Though NBIC was created in 2004, it has not yet developed the system specifications defined in a CONOPS document. It needs to do so, said Lenert, for several reasons.
First, a CONOPS would define the National Biosurveillance Integration System (NBIS) within which NBIC operates. The workshop uncovered a great deal of information about how agencies communicate with each other, but it did not reveal a game plan for how NBIS operates. “We need an overall strategy for that,” said Lenert.
Second, a CONOPS would define the strategy with which NBIC adds value to NBIS. NBIC can add value in many different ways, said Lenert, but it needs to demonstrate its ability to do so.
Third, a CONOPS would define the rules of engagement of NBIC when using other participants’ data. Given that trust is essential in the communication of biosurveillance data, the rules of engagement need to be clear. “If the releases of information and the political perspectives aren’t represented within the concept of operations, the trust won’t exist and the information won’t flow.”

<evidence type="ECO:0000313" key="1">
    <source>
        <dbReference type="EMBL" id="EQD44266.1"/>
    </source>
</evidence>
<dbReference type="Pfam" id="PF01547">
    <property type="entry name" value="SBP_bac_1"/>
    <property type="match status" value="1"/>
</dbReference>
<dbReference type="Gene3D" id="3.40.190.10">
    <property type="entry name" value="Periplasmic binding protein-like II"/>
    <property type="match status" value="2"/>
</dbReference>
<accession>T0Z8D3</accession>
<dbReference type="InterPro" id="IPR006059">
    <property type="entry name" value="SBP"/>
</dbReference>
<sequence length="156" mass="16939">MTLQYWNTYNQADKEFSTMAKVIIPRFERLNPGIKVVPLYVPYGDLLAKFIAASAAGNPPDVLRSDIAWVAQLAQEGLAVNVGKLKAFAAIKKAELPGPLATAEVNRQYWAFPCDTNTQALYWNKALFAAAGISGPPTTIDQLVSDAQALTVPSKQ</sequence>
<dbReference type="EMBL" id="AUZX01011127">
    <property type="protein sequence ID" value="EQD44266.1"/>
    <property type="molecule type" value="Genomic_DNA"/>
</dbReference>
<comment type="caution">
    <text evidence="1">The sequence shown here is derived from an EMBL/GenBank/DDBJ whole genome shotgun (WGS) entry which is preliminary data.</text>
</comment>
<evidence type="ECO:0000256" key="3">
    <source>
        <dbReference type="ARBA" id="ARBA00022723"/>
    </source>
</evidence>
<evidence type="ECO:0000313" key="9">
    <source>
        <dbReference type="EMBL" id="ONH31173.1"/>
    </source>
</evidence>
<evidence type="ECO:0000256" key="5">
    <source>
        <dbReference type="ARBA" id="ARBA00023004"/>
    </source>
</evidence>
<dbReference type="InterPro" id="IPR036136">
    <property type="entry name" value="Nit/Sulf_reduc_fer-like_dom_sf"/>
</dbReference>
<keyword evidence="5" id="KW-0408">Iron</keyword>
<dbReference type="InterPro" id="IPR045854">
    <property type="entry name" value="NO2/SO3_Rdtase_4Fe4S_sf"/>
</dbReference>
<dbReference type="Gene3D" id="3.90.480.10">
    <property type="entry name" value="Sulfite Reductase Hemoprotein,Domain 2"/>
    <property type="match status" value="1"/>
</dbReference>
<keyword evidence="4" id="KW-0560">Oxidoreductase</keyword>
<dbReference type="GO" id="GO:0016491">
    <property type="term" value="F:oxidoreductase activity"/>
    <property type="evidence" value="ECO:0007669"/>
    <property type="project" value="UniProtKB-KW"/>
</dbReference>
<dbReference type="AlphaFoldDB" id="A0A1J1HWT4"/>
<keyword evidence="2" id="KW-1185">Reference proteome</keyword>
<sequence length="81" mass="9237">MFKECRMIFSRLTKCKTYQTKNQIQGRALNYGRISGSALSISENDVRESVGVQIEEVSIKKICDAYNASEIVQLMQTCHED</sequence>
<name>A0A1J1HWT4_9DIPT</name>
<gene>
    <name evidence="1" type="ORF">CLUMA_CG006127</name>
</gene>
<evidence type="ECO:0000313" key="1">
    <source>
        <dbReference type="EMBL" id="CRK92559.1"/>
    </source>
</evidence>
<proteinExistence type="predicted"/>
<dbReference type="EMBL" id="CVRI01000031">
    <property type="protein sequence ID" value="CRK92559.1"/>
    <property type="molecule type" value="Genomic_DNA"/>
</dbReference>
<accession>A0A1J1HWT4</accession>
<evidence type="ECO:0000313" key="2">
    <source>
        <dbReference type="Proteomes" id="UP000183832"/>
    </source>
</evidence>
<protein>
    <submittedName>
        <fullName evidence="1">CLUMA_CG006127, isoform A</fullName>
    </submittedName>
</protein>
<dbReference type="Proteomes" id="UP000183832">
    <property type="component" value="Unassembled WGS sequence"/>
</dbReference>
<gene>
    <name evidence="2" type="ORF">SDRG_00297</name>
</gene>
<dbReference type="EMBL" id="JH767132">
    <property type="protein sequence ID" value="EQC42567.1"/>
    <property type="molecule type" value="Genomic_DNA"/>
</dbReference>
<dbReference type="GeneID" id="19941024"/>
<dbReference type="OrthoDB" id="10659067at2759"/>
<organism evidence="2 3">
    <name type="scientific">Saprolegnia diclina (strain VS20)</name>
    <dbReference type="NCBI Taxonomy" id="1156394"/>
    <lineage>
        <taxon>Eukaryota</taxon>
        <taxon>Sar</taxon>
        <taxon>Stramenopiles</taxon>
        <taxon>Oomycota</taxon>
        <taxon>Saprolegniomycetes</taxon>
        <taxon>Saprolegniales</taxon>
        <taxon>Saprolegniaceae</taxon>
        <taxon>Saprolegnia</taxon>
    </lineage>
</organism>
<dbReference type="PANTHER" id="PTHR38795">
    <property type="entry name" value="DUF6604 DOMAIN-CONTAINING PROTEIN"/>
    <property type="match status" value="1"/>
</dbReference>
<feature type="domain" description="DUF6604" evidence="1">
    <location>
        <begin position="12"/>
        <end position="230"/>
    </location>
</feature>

Finally, a CONOPS would define the information products NBIC produces. In turn, these information products would determine the usefulness of NBIC.
Goals and Outcomes
The goal of NBIS was to create a system where all relevant information was collected into a central fusion center, Lenert observed. There the information would be analyzed, producing a common operations picture that can inform decisions in partner agencies and the National Operating Center. This solution was largely based on technology, according to Lenert. The largest investments were in elaborate information systems that were supposed to integrate information. But the problem was not technological, said Lenert. It was “a communications and a trust problem across different organizations.”
The authorizing legislation for the Implementing Recommendations of the 9/11 Commission Act of 2007 established the primary mission of the NBIC as follows:
To enhance the capability of the Federal Government to (A) rapidly identify, characterize, localize, and track a biological event of national concern by integrating and